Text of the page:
In response to injury, endogenous precursors in the adult brain can proliferate and generate new neurons, which may have the capacity to replace dysfunctional or dead cells. Although injury-induced neurogenesis has been demonstrated in animal models of stroke, Alzheimer's disease (AD) and Huntington's disease (HD), studies of Parkinson's disease (PD) have produced conflicting results. In this study, we investigated the ability of adult mice to generate new neurons in response to the parkinsonian toxin 1-methyl-4-phenyl-1,2,3,6-tetrahydropyridine (MPTP), which causes selective degeneration of nigrostriatal dopamine neurons. MPTP lesions increased the incorporation of 5-bromo-2′-deoxyuridine-5′-monophosphate (BrdU), as well as the number of cells that co-expressed BrdU and the immature neuronal marker doublecortin (DCX), in two neuroproliferative regions-the subgranular zone of the dentate gyrus (DG) and the rostral subventricular zone (SVZ). BrdU-labeled, DCX-expressing cells were not found in the substantia nigra (SN) of MPTP-treated mice, where neuronal cell bodies are destroyed, but were present in increased numbers in the striatum, where SN neurons lost in PD normally project. Fibroblast growth factor-2 (FGF-2), which enhances neurogenesis in a mouse model of HD, also increased the number of BrdU/DCX-immunopositive cells in the SN of MPTP-treated mice. Thus, MPTP-induced brain injury increases striatal neurogenesis and, in combination with FGF-2 treatment, also stimulates neurogenesis in SN.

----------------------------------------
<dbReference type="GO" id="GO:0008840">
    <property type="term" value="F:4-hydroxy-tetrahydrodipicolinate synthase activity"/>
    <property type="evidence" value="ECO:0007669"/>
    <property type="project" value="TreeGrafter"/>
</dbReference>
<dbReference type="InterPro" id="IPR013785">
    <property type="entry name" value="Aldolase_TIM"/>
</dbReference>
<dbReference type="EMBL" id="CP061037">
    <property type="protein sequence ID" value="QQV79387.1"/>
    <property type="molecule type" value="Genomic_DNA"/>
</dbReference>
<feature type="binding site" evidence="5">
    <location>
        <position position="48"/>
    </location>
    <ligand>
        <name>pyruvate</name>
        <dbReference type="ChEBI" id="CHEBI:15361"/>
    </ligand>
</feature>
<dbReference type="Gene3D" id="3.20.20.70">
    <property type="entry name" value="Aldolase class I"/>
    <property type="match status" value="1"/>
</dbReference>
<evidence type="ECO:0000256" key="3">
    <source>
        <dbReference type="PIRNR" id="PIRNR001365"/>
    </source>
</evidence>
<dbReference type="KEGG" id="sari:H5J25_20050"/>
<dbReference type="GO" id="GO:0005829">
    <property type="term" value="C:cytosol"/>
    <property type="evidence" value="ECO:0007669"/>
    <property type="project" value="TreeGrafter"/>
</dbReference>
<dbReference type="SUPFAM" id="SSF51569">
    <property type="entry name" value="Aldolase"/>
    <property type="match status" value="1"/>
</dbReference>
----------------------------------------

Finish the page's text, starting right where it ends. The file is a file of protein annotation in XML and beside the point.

|Number of pages||7|
|State||Published - 15 May 2008|
- Parkinson's disease
- fibroblast growth factor
- substantia nigra